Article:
Another lad tottered in with facial injuries resembling those of a vanquished boxer, alongside a girlfriend dressed as an angel, wings clipped for the night.
He was another alleged assault victim, and a few eyebrows were raised when he proclaimed he had been beaten by a bouncer.
His partner’s eyes were streaming eye shadow and she wailed that her shoulder was hurting, and that it was her birthday.
They left after 45 minutes of treatment, heading for their beds – he said he had work the next morning.
By now, the tent was swollen – like many of the victims – and staff alternated between cleaning, advising, sewing and calming.
An older man’s eye wound was treated quietly and a boyish
drinker was treated for a black eye, when a horizontal streak of yellow suddenly appeared at the entrance, hoisted by two friends or family members.
The thoroughly inebriated young man occasionally rolled sideways from his bed and vomited with a roar into a bucket. If anyone summed up the need for city centre treatment, it was him.
As it is, his dad swiftly arrived to take him home, and said he had seen it before.
The last arrival of the night was perhaps the saddest of all, two pretty girls in a state of confusion after one had allegedly been attacked – a spider’s web of blood streaking down her face from her scalp.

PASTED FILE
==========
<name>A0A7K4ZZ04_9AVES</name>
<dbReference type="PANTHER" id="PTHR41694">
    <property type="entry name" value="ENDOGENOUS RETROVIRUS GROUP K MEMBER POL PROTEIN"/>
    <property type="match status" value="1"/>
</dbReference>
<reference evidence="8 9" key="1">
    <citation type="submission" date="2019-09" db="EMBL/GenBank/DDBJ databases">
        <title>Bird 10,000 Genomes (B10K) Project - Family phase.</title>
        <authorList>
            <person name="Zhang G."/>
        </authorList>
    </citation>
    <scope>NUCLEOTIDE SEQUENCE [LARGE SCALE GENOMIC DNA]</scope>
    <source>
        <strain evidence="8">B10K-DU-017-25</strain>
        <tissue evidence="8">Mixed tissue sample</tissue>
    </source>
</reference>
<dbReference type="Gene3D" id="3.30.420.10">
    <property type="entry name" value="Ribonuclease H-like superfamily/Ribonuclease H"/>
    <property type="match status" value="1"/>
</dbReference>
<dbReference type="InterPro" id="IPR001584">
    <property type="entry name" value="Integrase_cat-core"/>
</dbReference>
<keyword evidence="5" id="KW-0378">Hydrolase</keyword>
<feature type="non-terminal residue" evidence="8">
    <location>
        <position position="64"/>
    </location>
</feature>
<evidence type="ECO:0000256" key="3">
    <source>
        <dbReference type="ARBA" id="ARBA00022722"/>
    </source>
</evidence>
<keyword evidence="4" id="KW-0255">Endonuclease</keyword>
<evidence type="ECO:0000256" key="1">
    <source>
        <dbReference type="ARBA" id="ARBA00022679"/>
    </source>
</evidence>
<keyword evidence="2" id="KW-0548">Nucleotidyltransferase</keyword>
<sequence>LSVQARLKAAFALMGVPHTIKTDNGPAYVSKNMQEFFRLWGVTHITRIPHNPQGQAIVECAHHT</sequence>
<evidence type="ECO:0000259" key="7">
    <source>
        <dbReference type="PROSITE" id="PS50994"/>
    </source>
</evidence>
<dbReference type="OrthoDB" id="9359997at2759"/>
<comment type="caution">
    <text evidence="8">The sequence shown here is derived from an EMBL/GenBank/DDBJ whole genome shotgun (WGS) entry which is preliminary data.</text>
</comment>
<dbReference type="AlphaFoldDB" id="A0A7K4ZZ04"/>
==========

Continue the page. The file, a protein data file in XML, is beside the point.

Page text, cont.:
The wound was mended with surgical glue. The duo appeared bewildered by their night which had ended in trauma.
These eight people, several of whom had no idea why they were allegedly attacked and with no description of the alleged attacker, were the exceptions on the night.
Thousands of people took to the streets with no problems at all, and no wounds or regrets. Overall, Peterborough drinkers were responsible.
That was shown by a drop in numbers compared to last year, when 64 people were treated across four nights, an average of 16 per night.
In addition to the eight on Friday night, another three men were seen on Saturday with wounds including facial lacerations and hand injuries.
Of the 11, only one went to the city hospital. Without the tent, if each one was seen for an average of 30 minutes, it would work out as five and a half hours of treatment that would have fallen on hospital staff.
The tent will be up again tomorrow night, for new year revellers, and, yet again, medical staff – some of whom are volunteers – will be putting their new year celebrations aside to deal with any mayhem.
Speaking afterwards, Andy said: “The city itself was quite quiet, which we were surprised about, but working inside the tent is such a dynamic situation which can change at the drop of a hat.
“There were quite a lot of assaults to deal with, which is worrying, but not many people came to us with problems directly related to alcohol.
“Tomorrow night will be the biggest night of the period.
“We would tell people to enjoy themselves but stay safe – have fun, but be responsible.”
OFFERING THE SERVICE: The care facility team was made up of staff from the East of England Ambulance Service NHS Trust, Peterborough & Stamford Hospitals NHS Foundation Trust, St John Ambulance, Cambridgeshire Constabulary and Peterborough City Council.
ACTION STATION: Police officers outside the temporary care tent.
Pictures: BEN DAVIS
PATCHING UP: For one reveller it’s a bandage over a wounded eye, and for another a needle administering anaesthetic, causing him to wince.